My reply to Carnegie Europe’s latest Strategic Question
Denis MacShaneFormer UK minister for Europe
No country is leading Europe. In fact, Europe is leaderless.
This is the fault not of Chancellor Merkel, but of the weight of history. The idea of leadership—das Führerprinzip—has negative connotations in Germany for obvious reasons. Germany has never had or even sought an exclusive leadership role in Europe. German chancellors have exercised great leadership only when they have had a partner of real weight. Think of Konrad Adenauer and Charles de Gaulle, Helmut Schmidt and Valéry Giscard d’Estaing, or Helmut Kohl and François Mitterrand (or even Margaret Thatcher, up to a point).
Today Merkel has no one to partner with. Her alliance with former French president Nicolas Sarkozy was an embarrassment, and now the French left under President François Hollande is becoming euroskeptical. The presence of a German-speaking French prime minister, Jean-Marc Ayrault, has made little difference to Franco-German relations. Merkel is now thinking of her reelection and retirement. Like Hollande, she is struggling with domestic political problems and has no time to think through a strategy for Europe.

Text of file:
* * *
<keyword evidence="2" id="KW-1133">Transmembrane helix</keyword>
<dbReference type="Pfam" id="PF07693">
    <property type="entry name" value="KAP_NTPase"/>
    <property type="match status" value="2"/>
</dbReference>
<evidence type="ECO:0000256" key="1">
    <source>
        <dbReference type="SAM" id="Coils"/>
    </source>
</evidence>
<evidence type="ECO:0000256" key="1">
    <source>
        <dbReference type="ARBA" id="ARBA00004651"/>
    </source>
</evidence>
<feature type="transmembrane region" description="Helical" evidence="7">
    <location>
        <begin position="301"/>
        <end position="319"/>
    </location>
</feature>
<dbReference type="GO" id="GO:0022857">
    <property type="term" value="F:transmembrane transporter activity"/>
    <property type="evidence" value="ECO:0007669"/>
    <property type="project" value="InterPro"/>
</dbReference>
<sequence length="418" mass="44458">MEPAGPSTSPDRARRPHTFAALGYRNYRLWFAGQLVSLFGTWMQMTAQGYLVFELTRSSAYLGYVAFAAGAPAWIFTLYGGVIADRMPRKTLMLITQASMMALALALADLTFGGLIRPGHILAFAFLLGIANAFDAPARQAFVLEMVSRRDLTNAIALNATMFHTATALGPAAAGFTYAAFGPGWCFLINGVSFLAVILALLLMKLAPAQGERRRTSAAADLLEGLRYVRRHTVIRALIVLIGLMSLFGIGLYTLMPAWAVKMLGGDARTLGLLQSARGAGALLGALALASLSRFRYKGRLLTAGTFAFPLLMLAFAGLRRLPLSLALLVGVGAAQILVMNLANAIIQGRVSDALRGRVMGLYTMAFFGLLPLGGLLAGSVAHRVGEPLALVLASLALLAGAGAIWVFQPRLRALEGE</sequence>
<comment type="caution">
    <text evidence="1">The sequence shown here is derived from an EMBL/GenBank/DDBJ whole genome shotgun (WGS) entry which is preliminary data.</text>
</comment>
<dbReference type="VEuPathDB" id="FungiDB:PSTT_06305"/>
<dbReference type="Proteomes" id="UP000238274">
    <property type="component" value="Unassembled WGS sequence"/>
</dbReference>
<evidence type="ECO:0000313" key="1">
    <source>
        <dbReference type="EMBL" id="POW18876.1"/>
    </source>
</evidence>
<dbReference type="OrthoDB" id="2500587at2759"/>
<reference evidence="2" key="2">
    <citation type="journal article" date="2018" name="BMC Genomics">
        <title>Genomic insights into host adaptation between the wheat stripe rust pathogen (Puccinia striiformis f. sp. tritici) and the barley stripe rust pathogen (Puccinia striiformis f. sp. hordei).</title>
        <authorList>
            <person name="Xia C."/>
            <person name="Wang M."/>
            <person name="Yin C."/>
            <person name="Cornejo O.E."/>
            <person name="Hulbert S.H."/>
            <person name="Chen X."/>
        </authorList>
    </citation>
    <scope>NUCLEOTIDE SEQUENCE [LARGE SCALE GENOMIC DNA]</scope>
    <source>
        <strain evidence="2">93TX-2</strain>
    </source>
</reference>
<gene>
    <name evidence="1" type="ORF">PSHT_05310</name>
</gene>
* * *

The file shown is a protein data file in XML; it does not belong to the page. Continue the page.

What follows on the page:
The zero-sum game between the many on the left and right who blame Germany for not solving the euro crisis and Germans who blame feckless Southern Europeans for causing it is reducing European politics to playpen level. Too often, German ideas of leadership focus on calls for more Europe, meaning more power for the European Commission or the European Parliament. But this is less and less appealing, and a federal “ever closer union” is yesterday’s story.